Student issues emerge in week one of the provincial election campaign

<strong>Local PC MPP candidates say the party will make youth unemployment a priority</strong>

In a town hall meeting at Kitchener&rsquo;s Conestoga Place, Tim Hudak and local PC MPP candidates, Tracey Weiler (Kitchener-Waterloo) and Rob Leone (Cambridge), said tackling Ontario&rsquo;s high youth unemployment rate one of their main priorities.

Weiler said, &ldquo;It&rsquo;s the highest and has doubled the national average.&rdquo;

Their plan includes encouraging youth to consider careers in the skilled trades in order to get a &ldquo;good paying job&rdquo; after they graduate, said Weiler.

&ldquo;There&rsquo;s a mismatch that we have today between youth unemployment and the demand for good paying jobs in the skilled trades,&rdquo; she added. &ldquo;We as a province need to do a better job of helping people early on as they&rsquo;re in that critical decision making stage to figure out what direction is best for them. For some people it may be a university program, but for others it might be the opportunity to go into the skills trades and get a good-paying job.&rdquo;

Leone also said, &ldquo;In our colleges today, we have about 45 per cent of students in college that have a completed university degree in some university. So what that means is that people are spending five-eight years to get a diploma or degree that they could had in three years. That adds to the cost of going to school for the student and also adds to the costs for families.&rdquo;

In order to deal with this problem, Leone and the PCs proposed a &ldquo;Colleges First Strategy&rdquo;.

&ldquo;Students can have great education at college that leads to a good job, and if you want to go to university afterwards, those pathways should open up, so we want to make that case to voters.&rdquo;

<strong>Catherine Fife criticizes the Liberals&rsquo; 30 per cent rebate</strong>

Catherine Fife and the NDP have and would challenge the Liberals&rsquo; 30 per cent tuition rebate if they were elected government after the June 12 elections, citing accessibility issues.

&ldquo;We were the only party that supported tuition freeze,&rdquo; she said. &ldquo;We actually challenged the Liberals on the 30 per cent tuition rebate because we&rsquo;ve heard firsthand from students that that&rsquo;s not working and people have to jump through all these hoops to access it.&rdquo;

She added, &ldquo;We the [NDP] fought the Liberals to implement the youth employment strategy, it&rsquo;s a full time job fighting the Liberals and making sure the Liberals do what they say they&rsquo;re going to do,&rdquo; said Catherine Fife, incumbent NDP candidate for the riding of Kitchener-Waterloo. &ldquo;We are the only party that&rsquo;s holding the line on tuition, and we&rsquo;ve pushed that every single day, and you saw in this budget they just did not listen. It is not a budget that can be supported because it is not in favour or support of future generations, with Ontario having the highest youth unemployment rate in Canada.&rdquo;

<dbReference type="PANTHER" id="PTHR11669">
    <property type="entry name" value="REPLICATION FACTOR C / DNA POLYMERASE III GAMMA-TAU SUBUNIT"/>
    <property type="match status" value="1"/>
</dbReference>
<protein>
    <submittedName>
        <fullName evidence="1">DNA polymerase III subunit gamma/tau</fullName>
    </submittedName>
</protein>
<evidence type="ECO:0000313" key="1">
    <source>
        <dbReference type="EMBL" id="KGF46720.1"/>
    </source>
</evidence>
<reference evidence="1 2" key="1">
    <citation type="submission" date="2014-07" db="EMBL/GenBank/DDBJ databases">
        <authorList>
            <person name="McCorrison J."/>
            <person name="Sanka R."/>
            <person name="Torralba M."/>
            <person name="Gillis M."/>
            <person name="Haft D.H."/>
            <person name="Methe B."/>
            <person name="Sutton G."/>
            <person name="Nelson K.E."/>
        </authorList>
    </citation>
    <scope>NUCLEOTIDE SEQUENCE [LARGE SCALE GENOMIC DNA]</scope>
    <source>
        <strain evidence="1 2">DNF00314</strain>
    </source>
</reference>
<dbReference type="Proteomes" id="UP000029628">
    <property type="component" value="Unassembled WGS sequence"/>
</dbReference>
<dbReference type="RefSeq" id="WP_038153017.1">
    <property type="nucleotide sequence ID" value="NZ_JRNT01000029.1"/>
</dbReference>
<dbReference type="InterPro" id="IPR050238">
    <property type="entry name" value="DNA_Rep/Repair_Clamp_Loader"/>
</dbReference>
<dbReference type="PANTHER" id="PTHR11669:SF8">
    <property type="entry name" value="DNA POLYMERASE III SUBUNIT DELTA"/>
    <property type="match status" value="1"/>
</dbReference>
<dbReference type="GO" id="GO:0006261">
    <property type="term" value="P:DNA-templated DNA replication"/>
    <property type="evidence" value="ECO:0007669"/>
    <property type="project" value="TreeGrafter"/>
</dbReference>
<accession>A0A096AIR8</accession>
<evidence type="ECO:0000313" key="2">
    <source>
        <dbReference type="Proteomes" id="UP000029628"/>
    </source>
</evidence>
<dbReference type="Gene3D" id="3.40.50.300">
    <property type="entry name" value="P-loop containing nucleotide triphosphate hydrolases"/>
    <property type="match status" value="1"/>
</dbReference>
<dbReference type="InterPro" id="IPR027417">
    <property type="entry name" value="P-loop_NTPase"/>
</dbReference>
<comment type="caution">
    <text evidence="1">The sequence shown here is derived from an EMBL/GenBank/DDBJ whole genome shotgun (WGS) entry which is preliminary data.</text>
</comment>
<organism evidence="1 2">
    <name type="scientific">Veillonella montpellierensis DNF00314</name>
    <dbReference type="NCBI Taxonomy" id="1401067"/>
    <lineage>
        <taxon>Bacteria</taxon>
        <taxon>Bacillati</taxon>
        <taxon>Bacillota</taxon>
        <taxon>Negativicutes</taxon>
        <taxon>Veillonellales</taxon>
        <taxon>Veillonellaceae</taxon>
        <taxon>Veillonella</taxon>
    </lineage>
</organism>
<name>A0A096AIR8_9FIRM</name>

Fife emphasized post-secondary tuition and investments, infrastructure, affordability, and transit as part of her party&rsquo;s economic plan.

<strong>The Liberals will continue to expand 30 per cent tuition coverage, particularly the guideline for those students with disabilities</strong>

Students with disabilities can expect the continuation of newly&mdash;implemented expansion on the 30 per cent rebate on tuition, said the Liberals.

The plan, which is primarily for full-time students (60 per cent plus course load), was expanded in late 2012, to include part-time students with disabilities taking a 40 per cent plus course load.

In her pitch on why students should vote for her and the party, Liberal MPP candidate Jamie Burton said, &ldquo;They have continued investment to students &hellip; they have this commitment to continue the 30 per cent off [rebate], they also have made the investment in other grants available, they&rsquo;ve even expanded the 30 per cent off to include part-time students with disabilities &hellip; I think that is a clear indication from a financial perspective that that&rsquo;s going to continue.&rdquo;&nbsp;


Please enter your comment!
Please enter your name here

This site uses Akismet to reduce spam. Learn how your comment data is processed.